house the boilers and engines to generate the electricity for the
Denver Trolley system that blanketed the Denver Metropolitan area until
1950. Another collector, Dr. James Arniel, a prominent Denver surgeon,
had several railcars and six antique automobiles. He partnered with
J.D. to purchase the building to house both collections and was active
in raising money for the Museum in it's new home. The collections were
moved to the Powerhouse in 1968.
after the move, Union Pacific donated a 4884 Alco 'Big Boy' Locomotive,
the largest steam locomotives ever built. Only 8 of these giants remain
today. Donated vehicles of all sorts began to be more prevalent than
acquisitions. These donations could be written off the donor's taxes,
providing a benefit for both the museum and the donor.
Museum remained in the tramway building for 30 years, remaining a well
known landmark along I-25. The museum, however, continued to grow and
finally began outgrowing the Tramway building. Also, the high cost of
restoring the continually deteriorating structure was becoming
prohibitive. All restoration had to be done to historic site
specifications and often involved considerable time navigating red tape
and ongoing negotiations. Asbestos and lead paint in the old building
had to be addressed also. Much of the time and money that was to have
been used to upgrade the exhibits and make the area more comfortable
for visitors was redirected to maintaining the building. The idea of
moving the entire collection was staggering, and the museum made
several efforts over the years to secure sufficient funding for the
museum to continue operation.
began failing in the mid '80s and Jack took over managing the
activities of the museum. In October of 1998, under his direction, the
Museum sold the Platte Street building to sporting goods retailer REI.
It ran them around $40 million to restore the old building to a level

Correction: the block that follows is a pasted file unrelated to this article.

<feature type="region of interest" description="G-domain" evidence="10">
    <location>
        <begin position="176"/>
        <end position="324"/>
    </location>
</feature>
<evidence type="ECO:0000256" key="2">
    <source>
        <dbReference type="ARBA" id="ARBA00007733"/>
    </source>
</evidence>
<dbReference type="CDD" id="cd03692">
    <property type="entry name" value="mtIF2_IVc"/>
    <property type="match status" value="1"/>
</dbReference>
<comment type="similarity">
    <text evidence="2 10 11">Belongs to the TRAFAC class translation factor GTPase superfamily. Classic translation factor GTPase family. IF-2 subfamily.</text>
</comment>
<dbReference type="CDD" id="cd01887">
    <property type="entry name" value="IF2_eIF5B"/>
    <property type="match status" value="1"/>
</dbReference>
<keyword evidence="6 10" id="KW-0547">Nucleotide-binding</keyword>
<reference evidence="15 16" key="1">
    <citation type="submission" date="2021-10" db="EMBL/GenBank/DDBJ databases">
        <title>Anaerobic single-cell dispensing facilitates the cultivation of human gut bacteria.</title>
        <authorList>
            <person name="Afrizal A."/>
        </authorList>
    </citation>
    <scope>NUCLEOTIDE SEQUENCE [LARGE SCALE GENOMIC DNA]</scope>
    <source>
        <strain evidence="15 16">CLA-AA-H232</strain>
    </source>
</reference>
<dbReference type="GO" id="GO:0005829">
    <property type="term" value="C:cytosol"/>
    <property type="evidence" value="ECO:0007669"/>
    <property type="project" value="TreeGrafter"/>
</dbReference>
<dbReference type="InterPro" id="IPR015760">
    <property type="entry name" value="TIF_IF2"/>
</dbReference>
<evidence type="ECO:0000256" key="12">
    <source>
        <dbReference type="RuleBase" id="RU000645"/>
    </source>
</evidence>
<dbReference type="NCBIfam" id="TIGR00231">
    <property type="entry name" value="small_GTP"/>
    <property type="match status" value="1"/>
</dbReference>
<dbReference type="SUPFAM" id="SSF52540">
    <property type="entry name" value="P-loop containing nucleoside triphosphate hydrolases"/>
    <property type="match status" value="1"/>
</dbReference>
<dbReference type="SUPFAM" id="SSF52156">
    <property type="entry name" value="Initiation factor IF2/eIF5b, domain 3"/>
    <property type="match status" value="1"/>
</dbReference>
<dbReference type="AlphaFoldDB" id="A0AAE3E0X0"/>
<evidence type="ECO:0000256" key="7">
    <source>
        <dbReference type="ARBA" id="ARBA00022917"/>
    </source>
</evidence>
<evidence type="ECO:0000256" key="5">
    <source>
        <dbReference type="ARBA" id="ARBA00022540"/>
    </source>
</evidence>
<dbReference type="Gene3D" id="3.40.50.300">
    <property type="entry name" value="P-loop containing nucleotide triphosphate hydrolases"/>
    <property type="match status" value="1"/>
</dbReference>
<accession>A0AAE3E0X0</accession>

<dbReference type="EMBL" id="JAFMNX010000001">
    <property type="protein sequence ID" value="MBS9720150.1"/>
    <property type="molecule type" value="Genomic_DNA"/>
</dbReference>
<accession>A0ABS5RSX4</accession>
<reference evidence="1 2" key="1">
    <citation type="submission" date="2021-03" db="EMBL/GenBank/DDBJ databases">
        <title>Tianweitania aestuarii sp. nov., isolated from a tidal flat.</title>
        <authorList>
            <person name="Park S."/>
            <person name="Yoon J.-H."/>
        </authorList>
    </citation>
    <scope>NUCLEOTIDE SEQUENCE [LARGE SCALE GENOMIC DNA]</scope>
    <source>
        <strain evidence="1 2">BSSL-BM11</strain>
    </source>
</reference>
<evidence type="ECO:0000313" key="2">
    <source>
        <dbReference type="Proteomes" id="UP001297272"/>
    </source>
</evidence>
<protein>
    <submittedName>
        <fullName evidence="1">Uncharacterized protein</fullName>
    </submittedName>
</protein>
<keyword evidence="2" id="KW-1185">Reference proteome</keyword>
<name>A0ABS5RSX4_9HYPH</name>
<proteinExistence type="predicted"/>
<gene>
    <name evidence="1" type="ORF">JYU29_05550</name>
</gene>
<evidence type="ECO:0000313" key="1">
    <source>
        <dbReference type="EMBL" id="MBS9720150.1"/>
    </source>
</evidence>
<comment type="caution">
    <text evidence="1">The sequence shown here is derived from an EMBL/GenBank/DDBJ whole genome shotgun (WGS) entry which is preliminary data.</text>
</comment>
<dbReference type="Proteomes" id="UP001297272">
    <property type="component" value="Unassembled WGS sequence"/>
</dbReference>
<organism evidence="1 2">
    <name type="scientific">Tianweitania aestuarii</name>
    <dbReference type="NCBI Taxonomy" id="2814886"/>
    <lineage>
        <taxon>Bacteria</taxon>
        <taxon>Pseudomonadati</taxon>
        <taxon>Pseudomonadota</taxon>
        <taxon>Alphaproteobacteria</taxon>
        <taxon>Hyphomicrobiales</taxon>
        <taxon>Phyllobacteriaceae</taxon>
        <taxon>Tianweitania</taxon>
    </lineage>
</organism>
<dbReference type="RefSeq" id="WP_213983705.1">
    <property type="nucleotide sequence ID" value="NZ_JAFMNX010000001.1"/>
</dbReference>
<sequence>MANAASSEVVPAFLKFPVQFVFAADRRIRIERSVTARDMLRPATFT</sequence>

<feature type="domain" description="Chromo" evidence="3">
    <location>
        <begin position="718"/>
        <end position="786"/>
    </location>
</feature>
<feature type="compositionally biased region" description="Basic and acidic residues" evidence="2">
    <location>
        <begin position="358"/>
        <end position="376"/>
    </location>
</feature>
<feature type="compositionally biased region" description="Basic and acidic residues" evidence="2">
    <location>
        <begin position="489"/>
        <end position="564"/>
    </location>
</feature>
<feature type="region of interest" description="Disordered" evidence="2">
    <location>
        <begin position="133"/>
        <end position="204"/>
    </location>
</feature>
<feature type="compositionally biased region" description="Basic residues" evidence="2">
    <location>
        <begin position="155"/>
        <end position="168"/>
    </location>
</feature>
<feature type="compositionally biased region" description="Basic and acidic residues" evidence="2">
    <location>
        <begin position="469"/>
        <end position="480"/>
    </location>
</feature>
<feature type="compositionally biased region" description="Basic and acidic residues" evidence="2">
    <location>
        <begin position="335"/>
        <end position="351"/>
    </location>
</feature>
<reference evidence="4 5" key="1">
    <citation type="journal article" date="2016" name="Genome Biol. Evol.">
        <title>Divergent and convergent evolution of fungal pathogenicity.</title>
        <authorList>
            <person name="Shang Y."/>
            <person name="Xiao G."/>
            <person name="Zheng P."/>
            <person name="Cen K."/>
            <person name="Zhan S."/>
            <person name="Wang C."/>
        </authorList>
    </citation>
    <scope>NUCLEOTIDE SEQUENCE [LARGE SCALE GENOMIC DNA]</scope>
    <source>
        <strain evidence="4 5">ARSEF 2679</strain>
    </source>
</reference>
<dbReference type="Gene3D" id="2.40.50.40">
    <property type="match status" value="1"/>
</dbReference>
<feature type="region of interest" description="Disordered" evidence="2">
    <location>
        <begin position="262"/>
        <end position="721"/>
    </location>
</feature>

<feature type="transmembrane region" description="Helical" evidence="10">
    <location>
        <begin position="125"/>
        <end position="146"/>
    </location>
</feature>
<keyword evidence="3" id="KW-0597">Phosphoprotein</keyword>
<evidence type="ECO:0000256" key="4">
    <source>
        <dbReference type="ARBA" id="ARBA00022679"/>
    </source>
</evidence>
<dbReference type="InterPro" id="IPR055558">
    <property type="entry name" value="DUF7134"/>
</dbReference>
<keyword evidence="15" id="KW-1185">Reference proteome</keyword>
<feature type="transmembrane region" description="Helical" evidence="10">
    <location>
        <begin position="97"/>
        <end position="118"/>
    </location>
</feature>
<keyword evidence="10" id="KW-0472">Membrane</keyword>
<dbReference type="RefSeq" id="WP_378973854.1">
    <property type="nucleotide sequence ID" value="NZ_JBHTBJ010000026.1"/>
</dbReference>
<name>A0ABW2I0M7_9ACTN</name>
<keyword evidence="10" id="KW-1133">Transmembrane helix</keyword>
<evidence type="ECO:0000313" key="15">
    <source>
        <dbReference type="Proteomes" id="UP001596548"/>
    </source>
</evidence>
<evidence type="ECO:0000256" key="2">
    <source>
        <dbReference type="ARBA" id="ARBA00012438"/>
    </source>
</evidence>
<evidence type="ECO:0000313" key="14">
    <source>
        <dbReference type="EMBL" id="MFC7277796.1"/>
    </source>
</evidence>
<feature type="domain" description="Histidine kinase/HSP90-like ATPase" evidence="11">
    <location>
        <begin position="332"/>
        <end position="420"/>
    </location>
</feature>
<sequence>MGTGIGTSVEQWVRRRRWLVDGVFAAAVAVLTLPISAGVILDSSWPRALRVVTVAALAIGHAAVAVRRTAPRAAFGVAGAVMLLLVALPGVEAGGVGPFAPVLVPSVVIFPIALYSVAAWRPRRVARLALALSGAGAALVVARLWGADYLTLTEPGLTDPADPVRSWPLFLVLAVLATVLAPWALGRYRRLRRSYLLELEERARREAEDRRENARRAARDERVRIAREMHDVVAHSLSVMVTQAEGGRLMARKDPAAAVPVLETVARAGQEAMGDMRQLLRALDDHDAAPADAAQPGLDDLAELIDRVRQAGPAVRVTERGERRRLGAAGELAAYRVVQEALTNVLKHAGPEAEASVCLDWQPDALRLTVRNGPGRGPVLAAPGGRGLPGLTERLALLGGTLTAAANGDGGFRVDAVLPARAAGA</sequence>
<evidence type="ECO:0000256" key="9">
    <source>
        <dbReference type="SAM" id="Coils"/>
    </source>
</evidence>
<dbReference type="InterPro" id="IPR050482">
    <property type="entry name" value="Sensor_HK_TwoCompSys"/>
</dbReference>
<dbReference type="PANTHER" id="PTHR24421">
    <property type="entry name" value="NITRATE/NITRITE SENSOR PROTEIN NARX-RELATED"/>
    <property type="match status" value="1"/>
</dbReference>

the Museum could never have achieved. A warehouse facility on Brighton
Blvd. next to the Denver Coliseum was purchased. Renovations began in
1998. With the help of many volunteers and the loan of needed
equipment, most of the collection was moved to the new building by the
spring of 1999. It took 2 years of negotiations, permits, track laying,
etc. to move the Big Boy locomotive to its new home, ultimately costing
over $750,000. (The moving of the collection is a story unto itself for
the move to the opening of the "new" Museum, we were very fortunate to
have hired our director, Pam Johnson Bestall, whose tireless work and
creativity has been invaluable in this undertaking. Her interest in the
collection and understanding of its historic value made her an
extremely valuable asset.
Amy C. Neuman joined the museum as Director in 2007.
January of 2001 the Museum opened to the public
in this spacious 140,000 square foot facility.
Only 70,000 square feet of space is now being
utilized for exhibition and administrative purposes.
The remaining space is available for future
expansion when funds are available. The entire
museum collection, including the train equipment
and Big Boy steam locomotive, is now housed
Front of the new museum building
with his wife Rae, J.D. spent untold hours with
the museum over the years. Their children and
grandchildren have also worked extensively on
the museum. Jack Forney and his family continue
to do so. Most museum exhibits are from J.D.'s
collection and were donated to the Forney Museum
of Transportation. Jack and Pat Forney have
put a tremendous amount of time, energy and
money into the Museum. It is through their dedication
this historical treasure has been kept alive.
J.D. & Rachel Forney
Jack & PatForney
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The entire museum collection was moved from the Tramway building to the
current location, but not everything is on exhibit at one time. So stop
back often to see the changing exhibits.